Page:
Forchion's challenge has gotten some attention. The ACLU last week filed an amicus brief in the case, Forchione v. Bartlett, Civ. A. No. 02-4942. "Mr. Forchion is seeking only a preliminary injunction, and it's clearly reasonably likely that he will succeed on his challenge to the DNA law as the Ninth Circuit has already come to that conclusion," says Edward Barocas, the ACLU's legal director. 

Barocas refers to the Ninth Circuit's Oct. 2 holding, in United States v. Kincade, 345 F.3d 1095, that an armed robber on parole was within his rights to refuse to provide his blood for a DNA database. The case involved the "most fundamental and traditional preserves of individual privacy, the human body," the court wrote. To allow DNA collection would be to allow suspicionless searches prohibited by the Fourth Amendment. 

County prosecutors in New Jersey, however, take a jaded view of Forchion's motion. They argue that Forchion should have thought about his privacy rights in 1997, before he was caught delivering a 100-pound bale of marijuana hidden in a cooler to his brother. 

"Convicted offenders forfeit certain rights even under the constitution. This may be one of them," says Burlington County Prosecutor Robert Bernardi. "It seems to me that the state has a compelling interest in developing this database which would override the rights of these individual defendants to be able to refuse to give a sample," he says. 

As for the Minority Report scenario, "I don't buy that argument," says Andrew Yurick, a former GloucesterCounty prosecutor and president of the New Jersey Prosecutors' Association. "We're not assuming they'll do anything, we're hoping they don't commit other crimes. But about 80 percent of those who commit crimes commit more than one." 

Post-Plea Sampling 'Debatable' 

Two prosecutors allow that Forchion's ex post facto argument - that his plea deal is wrongly being altered to include this DNA test - may be his strongest. 

"Truthfully, I believe he might have a point on the retroactivity," says Passaic County Prosecutor James Avigliano. "If someone enters a plea agreement and this was not part and parcel, I can understand why they would be upset at this," says Avigliano, though he supports the law. 

Bernardi also pauses for thought on that issue. "That's obviously a debatable question," he says. "I'm sure [the Attorney General's Office] had their people research this so it would withstand constitutional scrutiny." 

Attorney General Peter Harvey, whose lawyers wrote the law, and Deputy Attorney General Christopher Josephson, who is defending the case, decline to comment. 

A similar ex post facto issue in Megan's Law involving community notification of a released offender's presence had its constitutionality tested in a string of state and federal courts, with the most recent ruling coming in August, in A. A. v. New Jersey341 F.3d 206. That decision reiterated the U.S. Supreme Court's holding in March, in Smith v. Doe, 538 U.S. 84, that the new, post-conviction burden on the offender was a necessary collateral effect of the state's more compelling need to prevent child abuse.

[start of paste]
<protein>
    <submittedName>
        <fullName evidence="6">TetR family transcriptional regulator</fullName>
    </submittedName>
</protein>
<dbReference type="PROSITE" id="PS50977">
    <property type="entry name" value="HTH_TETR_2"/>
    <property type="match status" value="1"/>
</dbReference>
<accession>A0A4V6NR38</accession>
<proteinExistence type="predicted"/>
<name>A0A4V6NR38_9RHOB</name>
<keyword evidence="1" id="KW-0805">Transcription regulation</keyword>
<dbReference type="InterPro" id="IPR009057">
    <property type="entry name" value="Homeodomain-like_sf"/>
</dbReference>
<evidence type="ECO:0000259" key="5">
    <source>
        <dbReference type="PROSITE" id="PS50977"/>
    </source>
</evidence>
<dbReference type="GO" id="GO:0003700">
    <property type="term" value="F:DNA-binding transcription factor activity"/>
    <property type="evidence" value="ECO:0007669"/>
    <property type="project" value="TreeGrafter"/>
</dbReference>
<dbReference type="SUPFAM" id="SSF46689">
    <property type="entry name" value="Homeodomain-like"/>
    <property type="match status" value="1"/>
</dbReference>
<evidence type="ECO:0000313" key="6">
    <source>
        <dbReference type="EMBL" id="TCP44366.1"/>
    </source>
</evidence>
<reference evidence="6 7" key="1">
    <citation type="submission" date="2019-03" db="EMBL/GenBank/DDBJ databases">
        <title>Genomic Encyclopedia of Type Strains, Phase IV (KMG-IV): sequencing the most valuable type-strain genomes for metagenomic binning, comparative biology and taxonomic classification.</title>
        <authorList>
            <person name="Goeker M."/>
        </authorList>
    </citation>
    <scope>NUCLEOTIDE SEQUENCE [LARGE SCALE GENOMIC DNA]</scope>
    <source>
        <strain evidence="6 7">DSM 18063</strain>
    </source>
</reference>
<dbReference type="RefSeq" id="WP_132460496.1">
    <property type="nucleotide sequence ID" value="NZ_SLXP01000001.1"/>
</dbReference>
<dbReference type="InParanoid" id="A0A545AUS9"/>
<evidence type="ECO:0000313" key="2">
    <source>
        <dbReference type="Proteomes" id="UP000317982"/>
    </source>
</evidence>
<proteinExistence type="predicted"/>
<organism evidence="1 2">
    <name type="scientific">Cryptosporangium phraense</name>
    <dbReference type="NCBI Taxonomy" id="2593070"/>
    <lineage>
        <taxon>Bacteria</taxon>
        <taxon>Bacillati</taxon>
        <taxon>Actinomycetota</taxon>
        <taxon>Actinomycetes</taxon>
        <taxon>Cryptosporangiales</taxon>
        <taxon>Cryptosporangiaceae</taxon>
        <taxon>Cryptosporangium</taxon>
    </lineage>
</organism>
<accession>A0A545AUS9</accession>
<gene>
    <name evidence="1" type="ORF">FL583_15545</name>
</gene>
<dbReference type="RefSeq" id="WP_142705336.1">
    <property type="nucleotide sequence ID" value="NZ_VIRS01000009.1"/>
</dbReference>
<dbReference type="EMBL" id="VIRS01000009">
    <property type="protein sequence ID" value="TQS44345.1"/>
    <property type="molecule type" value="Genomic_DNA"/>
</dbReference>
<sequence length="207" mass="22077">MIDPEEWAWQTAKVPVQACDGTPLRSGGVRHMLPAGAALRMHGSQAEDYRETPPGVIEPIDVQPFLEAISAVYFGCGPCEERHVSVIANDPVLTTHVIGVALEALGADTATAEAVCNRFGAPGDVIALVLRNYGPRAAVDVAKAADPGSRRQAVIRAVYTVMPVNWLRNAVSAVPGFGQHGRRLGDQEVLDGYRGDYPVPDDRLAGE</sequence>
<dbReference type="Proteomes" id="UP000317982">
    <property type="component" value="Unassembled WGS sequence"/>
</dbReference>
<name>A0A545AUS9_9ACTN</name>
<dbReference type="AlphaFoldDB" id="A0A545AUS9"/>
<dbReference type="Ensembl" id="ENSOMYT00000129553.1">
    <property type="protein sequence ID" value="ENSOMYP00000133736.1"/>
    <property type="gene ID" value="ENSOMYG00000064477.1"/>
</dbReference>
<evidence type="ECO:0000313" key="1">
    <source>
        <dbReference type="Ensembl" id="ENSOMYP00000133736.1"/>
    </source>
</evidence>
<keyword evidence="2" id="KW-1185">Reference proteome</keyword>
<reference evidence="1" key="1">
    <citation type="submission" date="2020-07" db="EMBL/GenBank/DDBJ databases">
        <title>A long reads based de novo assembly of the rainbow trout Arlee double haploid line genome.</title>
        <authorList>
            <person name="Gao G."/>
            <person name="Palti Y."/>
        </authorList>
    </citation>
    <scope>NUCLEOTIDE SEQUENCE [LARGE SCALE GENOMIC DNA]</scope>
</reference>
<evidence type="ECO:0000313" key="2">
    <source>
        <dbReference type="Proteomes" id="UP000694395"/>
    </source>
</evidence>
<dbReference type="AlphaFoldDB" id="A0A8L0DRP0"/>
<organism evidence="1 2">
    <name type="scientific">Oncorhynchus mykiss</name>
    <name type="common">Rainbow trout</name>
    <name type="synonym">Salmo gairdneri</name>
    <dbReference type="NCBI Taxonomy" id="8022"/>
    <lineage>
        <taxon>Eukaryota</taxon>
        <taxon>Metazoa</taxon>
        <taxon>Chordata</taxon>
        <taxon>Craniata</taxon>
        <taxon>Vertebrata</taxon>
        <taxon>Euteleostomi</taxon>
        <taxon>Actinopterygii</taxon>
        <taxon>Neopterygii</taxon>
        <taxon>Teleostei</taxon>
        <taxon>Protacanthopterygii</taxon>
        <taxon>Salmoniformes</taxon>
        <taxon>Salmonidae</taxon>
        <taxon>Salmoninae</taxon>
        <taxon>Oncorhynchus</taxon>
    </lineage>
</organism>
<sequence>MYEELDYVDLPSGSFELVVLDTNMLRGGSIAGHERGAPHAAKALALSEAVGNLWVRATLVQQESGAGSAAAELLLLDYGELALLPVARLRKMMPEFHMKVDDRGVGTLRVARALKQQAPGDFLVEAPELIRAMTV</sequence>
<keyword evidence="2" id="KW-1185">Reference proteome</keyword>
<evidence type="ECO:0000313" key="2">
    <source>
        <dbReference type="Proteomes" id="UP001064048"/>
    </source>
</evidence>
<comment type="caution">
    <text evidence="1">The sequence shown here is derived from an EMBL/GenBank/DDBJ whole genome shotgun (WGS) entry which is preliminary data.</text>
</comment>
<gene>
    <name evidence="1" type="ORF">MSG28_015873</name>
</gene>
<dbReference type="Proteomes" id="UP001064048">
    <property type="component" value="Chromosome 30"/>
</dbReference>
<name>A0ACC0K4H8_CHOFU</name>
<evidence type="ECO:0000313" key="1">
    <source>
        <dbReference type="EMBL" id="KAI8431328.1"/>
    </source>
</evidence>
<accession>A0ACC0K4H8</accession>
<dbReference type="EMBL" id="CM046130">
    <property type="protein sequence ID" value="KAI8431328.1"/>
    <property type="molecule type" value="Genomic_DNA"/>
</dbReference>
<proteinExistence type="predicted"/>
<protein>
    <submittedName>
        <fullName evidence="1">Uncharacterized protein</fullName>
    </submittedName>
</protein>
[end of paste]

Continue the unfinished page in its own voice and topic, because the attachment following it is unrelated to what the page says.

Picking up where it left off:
The meat of the ACLU's interest, however, is to prevent the state from legalizing a generalized search without cause or suspicion. DNA does more than merely definitively identify someone the way fingerprints do; medical history and eugenic information is also potentially divinable from a DNA source. 

"What makes this case compelling is that this is bodily fluid," says Lawrence Lustberg, a partner at Newark's Gibbons, Del Deo, Dolan, GriffingerVecchione who wrote the brief with Gibbons fellow Gitanjali Gutierrez. "The Supreme Court has long viewed taking bodily pieces, blood or swabs or anything, as among the greatest intrusions that you can imagine, so that's the standard by which we think this could be judged. What could be more personal or private than your DNA?" 

Bernardi rejects that. The genetic sample itself isn't being kept, he points out, just the lab information that describes it. "The sample is only being tested for one thing, only a DNA profile. They're not testing for hepatitis B or a drug screen or any type of disease at all. It's strictly DNA. So I don't see that as an invasion of privacy," Bernardi says. 

U.S. District Judge Joseph Irenas has yet to set a date for oral arguments. 





On Nov. 20th, 2003 the ISP re-sentencing panel released me from ISP effective on Dec. 3rd, 2003. (SEE: RELEASED FROM ISP ). The ISP re-sentencing panel did not order me to submit to DNA sampling. Yet on Nov. 26th, members of the Attorney Generals Office came by my house an delivered a letter ordering me to give a sample on Dec. 2nd, 2003. (SEE: CODIS-LETTER).


retrieve my DNA from your lips!

Man cited for defying demand for DNA sample

Courier-Post Staff 

PEMBERTON TWP. - A township man who refused to submit DNA samples to the Department of Corrections was issued a contempt of court citation Thursday.